Sex better for older women, less so for men, study suggests
Important for older people to understand the risks and benefits of sex, researcher says
"The results for women are consistent with our expectation, but the results for men were surprising," said lead author Hui Liu, an associate professor of sociology at Michigan State University in East Lansing.
"Another possibility is that men are more likely to use sexual medication or supplements to improve sexual function," she said. "Moreover, having quite a high frequency of sex may indicate problems of sexual addiction, sexual compulsivity or sexual impulsivity, related to psychological states such as anxiety or depression, which may lead to negative cardiovascular health."
The researchers used survey answers from more than 2,000 people aged 57 to 85 in the U.S. National Social Life, Health and Aging Project, which began with one survey wave in 2005 and followed-up five years later. Events like heart attack, heart failure and stroke during those five years were recorded, and participants' blood pressure, heart rate and inflammatory proteins were measured.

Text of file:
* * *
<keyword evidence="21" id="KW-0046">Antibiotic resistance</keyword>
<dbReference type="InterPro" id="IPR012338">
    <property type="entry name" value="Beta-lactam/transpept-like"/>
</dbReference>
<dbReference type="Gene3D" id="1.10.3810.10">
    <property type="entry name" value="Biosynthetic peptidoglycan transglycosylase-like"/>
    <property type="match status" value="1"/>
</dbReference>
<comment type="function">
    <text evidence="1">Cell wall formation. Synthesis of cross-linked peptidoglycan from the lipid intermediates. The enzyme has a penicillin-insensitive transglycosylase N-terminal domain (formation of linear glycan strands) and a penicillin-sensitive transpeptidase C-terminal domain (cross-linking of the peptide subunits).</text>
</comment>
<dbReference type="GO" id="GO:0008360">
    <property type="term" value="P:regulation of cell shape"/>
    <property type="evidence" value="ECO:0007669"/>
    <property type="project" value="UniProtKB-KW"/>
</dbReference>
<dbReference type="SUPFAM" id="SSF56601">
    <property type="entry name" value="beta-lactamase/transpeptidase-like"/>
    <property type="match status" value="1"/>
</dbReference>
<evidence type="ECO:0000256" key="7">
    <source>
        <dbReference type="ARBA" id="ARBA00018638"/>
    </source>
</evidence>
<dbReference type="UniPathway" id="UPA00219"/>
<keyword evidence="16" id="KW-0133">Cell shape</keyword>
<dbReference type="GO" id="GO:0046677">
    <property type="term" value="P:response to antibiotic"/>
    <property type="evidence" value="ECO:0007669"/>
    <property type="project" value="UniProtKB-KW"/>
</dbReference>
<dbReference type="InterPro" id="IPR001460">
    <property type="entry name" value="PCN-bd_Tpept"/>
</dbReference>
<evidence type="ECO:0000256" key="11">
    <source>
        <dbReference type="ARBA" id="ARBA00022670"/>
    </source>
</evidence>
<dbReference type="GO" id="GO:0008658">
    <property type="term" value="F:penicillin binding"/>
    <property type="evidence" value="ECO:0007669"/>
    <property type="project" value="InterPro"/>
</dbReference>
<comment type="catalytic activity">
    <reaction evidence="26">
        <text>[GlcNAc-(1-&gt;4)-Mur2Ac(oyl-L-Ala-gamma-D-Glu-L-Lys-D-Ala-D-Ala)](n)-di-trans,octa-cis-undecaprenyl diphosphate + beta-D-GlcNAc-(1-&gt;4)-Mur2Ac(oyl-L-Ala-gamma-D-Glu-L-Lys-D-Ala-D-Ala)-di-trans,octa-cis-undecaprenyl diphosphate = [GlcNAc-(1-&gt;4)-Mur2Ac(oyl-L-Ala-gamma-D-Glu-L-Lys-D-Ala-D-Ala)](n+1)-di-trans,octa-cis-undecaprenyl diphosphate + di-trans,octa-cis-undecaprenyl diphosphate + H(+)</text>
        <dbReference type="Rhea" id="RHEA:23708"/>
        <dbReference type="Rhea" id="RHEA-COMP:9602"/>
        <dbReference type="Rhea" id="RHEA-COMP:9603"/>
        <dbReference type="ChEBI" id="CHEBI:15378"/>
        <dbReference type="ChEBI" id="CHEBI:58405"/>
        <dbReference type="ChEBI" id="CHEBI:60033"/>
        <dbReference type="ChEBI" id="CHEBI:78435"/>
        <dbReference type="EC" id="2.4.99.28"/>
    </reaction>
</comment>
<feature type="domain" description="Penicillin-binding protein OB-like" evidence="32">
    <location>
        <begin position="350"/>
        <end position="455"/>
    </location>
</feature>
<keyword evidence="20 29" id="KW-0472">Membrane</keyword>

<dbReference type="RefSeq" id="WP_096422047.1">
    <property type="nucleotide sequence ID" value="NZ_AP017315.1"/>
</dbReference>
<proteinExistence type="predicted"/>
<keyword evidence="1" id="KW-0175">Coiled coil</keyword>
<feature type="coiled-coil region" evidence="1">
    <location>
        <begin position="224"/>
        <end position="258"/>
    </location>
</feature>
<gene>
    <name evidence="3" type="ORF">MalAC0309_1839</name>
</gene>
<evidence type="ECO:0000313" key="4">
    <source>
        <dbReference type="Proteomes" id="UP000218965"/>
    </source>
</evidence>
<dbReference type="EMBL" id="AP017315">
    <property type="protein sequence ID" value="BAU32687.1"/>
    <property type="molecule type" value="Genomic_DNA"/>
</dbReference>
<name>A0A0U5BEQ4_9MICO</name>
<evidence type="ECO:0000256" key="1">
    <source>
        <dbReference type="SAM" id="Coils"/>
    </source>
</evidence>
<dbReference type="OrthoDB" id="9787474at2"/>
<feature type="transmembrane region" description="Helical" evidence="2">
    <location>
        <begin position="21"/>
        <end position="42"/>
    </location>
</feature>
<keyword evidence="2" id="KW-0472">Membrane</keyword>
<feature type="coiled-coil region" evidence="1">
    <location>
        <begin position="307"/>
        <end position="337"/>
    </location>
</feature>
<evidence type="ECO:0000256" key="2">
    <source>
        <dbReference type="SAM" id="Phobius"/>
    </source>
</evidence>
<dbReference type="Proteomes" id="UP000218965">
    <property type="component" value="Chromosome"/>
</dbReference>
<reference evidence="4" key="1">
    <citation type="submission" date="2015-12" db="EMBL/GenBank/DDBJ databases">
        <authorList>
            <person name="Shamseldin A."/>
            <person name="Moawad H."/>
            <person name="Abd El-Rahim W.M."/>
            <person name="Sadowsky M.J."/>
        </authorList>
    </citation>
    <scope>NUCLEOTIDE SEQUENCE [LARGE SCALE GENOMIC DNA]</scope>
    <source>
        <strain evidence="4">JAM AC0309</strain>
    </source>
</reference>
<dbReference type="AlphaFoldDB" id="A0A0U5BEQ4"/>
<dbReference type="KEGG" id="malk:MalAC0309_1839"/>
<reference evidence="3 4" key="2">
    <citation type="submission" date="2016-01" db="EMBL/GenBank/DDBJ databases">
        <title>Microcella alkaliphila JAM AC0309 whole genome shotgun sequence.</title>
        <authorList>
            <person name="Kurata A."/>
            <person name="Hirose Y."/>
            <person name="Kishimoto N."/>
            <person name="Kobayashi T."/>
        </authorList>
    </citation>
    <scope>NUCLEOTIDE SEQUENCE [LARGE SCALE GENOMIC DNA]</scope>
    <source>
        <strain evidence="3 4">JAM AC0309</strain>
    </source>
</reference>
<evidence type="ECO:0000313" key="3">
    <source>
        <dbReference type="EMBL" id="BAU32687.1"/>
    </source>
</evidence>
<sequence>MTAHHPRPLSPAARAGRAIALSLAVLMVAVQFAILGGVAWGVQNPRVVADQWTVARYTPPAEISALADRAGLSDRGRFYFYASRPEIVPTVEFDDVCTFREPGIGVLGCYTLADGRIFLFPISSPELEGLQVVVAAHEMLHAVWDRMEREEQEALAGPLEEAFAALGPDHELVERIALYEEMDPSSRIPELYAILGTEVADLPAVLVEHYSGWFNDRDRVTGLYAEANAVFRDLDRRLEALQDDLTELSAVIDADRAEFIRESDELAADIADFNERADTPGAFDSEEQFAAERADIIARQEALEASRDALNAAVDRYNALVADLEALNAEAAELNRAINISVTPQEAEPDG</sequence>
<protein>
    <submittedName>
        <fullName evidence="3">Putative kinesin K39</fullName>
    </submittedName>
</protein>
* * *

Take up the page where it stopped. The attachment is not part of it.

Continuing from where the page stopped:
At the start, 70 per cent of men and 39 per cent of women said they'd had sex with a partner over the previous year. A quarter of men said they had sex once a week or more, compared to 11 per cent of women.
Men who said they had sex at least once a week in the first survey were almost twice as likely to have experienced a heart attack, heart failure or stroke five years later than men who said they were sexually inactive. Those who felt sex was extremely satisfying were even more likely to suffer one of these events, according to the results in the Journal of Health and Social Behavior.
"Moderate frequent sex is good for older men, although high frequency of sex is risky for older men. For older women, good sexual quality is good for them," Liu said.
The researchers acknowledge that the study cannot prove a cause and effect relationship between the participants' sex lives and their heart health. They also note that future studies are needed to better understand the links and identify the mechanisms by which sexuality may affect heart health.
A review of existing research found that specifically penile-vaginal intercourse, and corresponding orgasm, is tied to better physical and psychological health as well as better intimate relationship quality, Brody told Reuters Health by email.